After dinner I got to work stripping the chicken (for stirfry meat) and inspecting the carcass (for soup stock).  While there wasn’t nearly enough chicken left for another meal, I stuck it in the fridge for sandwiches and pulled out my phone to search for instructions on turning a roast chicken carcass into a delicious winter soup.  I was met with a bewildering variety of opinions on how to do it involving all manner of ingredients and equipment I didn’t have.  I drudged back into the kitchen only to find that Mr Knightley had tossed the carcass in the bin whilst cleaning the kitchen.  I hugged him in relief.

“What’s with all the meat in the fridge drawer?”, that worthy personage asked casually.

“I’m buying meat in bulk now.  It’s more economical, don’t you know” I gushed enthusiastically.

“You should probably put it in the freezer”, he said, filling the roasting pan with water.

I treated him to one of my best eye rolls.  “Of course I will!  I just have to separate it into portions first.  It’s all under control.”

Later that week, after I posted my Sticky Tape Pudding recipe, my levels of smugness had reached epic proportions.  Oh look at me – the mother who bakes with her children and makes it to the bottom of her laundry basket!  I’ve finally got the hang of this parenting malarkey!  Just call me Captain Awesome and be done with it!

And then it hit me all at once – the meat!

I scrabbled to the bottom of the fridge drawer. Surely it hadn’t been that long?  Surely it was still good?  I sought the fateful use-by date.  It was two days ago.  My bottom lip started to wobble violently.

meat fail

Mr Knightley walked into the room to find me wailing amidst mince meat and sausages.

“How can I manage a family of six,” I hiccupped, “if I can’t even manage basic foodstuffs?!”

I may have been just a little hormonal.  Mr Knightley knew it and wisely chose not to say “I told you so”, but instead steered me to the couch and allowed me to sob tempestuously whilst he cast furtive glances over my shoulder at a repeat episode of Futurama.

In the commercial break, Mr Knightley gave my shoulder a squeeze, “Some women”, he said, barely managing to suppress a twitch playing on the corner of his mouth, “blow the budget on shoes or cigarettes or designer clothes.  You’re the only one I know who splashes out on budget meats!”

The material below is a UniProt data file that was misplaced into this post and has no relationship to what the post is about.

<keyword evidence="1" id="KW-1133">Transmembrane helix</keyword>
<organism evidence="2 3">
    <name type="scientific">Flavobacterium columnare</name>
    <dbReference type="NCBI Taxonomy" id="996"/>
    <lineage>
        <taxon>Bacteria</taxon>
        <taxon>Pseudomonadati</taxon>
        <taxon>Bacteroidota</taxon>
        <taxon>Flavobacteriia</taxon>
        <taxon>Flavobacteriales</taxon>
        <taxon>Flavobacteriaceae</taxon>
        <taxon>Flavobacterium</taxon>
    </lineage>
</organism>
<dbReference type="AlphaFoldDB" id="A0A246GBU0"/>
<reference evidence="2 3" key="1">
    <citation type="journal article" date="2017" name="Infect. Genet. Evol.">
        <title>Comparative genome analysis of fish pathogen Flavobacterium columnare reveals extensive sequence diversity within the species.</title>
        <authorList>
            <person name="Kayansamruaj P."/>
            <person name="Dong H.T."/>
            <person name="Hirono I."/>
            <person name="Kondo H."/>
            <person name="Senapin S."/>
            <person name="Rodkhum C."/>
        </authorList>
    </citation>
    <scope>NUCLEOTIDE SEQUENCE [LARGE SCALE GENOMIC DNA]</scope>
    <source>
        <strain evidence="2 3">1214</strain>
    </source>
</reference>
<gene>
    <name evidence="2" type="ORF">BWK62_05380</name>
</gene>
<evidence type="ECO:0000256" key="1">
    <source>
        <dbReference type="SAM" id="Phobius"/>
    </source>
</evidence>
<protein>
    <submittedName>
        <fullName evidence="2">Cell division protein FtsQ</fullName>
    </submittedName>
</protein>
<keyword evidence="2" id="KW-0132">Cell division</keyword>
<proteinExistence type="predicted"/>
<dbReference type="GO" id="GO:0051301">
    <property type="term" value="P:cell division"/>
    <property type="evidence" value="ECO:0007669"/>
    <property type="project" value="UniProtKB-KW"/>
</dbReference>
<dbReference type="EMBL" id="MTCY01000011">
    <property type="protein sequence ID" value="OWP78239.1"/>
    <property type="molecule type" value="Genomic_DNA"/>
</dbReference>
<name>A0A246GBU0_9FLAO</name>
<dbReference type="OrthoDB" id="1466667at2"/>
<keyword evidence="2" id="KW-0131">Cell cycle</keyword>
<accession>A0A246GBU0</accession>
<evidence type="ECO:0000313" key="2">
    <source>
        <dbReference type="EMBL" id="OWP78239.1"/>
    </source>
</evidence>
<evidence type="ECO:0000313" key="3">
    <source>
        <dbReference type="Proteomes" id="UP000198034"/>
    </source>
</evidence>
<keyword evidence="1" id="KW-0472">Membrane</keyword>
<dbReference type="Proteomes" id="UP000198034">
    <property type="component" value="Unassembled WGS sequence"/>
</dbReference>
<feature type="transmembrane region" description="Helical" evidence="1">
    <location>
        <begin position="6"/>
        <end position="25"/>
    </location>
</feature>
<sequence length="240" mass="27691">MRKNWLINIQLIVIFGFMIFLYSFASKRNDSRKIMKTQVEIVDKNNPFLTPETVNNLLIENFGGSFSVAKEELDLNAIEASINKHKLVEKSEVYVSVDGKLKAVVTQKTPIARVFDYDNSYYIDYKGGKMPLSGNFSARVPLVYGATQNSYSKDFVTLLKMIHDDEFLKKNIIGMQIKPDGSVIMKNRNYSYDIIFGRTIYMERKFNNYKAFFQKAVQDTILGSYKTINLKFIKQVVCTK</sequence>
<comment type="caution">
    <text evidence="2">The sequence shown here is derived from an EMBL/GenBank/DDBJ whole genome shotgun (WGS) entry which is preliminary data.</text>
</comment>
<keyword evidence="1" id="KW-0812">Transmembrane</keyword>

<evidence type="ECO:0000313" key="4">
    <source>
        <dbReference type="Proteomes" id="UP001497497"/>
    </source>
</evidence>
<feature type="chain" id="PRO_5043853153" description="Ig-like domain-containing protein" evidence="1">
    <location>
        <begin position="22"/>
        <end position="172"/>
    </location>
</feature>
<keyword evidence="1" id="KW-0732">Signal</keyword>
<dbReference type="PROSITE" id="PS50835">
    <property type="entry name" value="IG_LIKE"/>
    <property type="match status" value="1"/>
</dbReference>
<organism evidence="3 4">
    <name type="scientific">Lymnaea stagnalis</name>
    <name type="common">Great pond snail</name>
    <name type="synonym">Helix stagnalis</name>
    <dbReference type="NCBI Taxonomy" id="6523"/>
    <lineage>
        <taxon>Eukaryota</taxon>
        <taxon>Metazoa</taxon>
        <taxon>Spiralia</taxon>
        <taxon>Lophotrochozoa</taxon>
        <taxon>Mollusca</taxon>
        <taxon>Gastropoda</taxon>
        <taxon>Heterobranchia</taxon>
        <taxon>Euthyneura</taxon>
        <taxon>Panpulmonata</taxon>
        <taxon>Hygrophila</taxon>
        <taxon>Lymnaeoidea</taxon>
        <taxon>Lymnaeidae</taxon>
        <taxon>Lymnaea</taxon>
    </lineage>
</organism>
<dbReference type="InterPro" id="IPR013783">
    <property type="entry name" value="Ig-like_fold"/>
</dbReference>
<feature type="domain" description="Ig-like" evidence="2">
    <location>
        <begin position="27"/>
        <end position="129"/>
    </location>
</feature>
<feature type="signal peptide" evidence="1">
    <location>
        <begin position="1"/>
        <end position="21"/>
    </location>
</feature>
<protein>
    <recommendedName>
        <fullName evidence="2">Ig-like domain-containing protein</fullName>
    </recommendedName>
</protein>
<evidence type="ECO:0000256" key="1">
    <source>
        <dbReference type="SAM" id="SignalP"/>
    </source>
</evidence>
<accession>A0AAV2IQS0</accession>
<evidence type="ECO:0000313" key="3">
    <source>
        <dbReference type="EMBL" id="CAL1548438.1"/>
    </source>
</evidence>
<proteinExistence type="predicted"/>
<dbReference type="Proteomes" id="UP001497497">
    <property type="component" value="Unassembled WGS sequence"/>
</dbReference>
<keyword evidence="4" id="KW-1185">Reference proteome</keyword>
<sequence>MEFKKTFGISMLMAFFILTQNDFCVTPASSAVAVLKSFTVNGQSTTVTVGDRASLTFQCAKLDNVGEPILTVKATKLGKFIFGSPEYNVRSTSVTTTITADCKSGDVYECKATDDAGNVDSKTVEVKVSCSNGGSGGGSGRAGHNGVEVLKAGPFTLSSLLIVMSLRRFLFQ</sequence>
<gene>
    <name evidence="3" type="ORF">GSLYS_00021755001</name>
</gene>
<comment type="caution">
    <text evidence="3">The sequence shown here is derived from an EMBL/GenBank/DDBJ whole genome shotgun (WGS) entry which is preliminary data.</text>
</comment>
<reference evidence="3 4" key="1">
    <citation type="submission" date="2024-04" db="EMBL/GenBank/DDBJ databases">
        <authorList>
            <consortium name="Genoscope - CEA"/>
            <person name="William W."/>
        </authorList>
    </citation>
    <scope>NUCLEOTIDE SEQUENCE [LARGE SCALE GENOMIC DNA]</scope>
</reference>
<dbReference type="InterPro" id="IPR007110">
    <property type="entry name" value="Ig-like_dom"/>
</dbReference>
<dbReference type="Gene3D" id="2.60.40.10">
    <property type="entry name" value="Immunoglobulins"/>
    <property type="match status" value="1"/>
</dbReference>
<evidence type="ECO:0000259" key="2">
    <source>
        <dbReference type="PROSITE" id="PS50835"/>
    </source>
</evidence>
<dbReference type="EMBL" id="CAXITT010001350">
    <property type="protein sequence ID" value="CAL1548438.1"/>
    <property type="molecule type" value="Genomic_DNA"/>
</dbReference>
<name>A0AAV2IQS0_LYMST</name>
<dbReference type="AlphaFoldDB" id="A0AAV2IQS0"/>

At Mr Knightley’s suggestion, I tried to find a dog in the neighbourhood to benefit from this tragic situation, but it would seem every dog in the area is on a special sausage-free diet.  So it came to pass that the sausages and mince stare up at me reproachfully every time I open the outside bin (along with the chicken carcass).

But I’ll be fine, really.

I just need to work out a way to keep the IFC (International Frugalympics Committee) from inspecting my bins…

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20 thoughts on “Frugal Fail.

  1. Knapsack Heart

    Love it! I’m glad to see that I’m not the only one who does these kinds of things. Before leaving on a month’s holiday (frugal style, at my father-in-law’s home) to save on electricity and avoid the power surges which Italy is famous for, I unplugged all the appliances, except fridge. Or so I thought! We came home to the smelliest freezer in history, chock-full of rotten meat. Fortunately it was a top-of-fridge freezer and not too big. But my Mr. didn’t dare look over his shoulder to see something. I think he barely dared breathing. I may have cried for days over that one. Thanks for visiting Knapsack Spirit and for the likes!

    Reply
      1. Knapsack Heart

        As a fellow frugalympian (or an aspiring one, anyway) I agree. But it can also become the greatest liability if you happen to pull the wrong plug from the wall! But I learned from that mistake and always double-check now!

        Reply
  2. Roar Sweetly

    Ahhh…the ol’ forgotten bulk meat purchase! I’ve been there and I feel your pain. Expired meat or not, I’m feeling motivated by this timely post. I’ve fallen off the wagon this year and only a few days ago I purchased a ledger to record all our income and expenses. Since my mum passed away earlier this year, I have made a decision for our family to eat organic fruit and veg. This has been quite an eye-opener and I still reel from how much more expensive it is. However I love the challenge of being frugal and will see how I go. The flowers in your photograph are lovely…and glimpsing your spotless home on the background!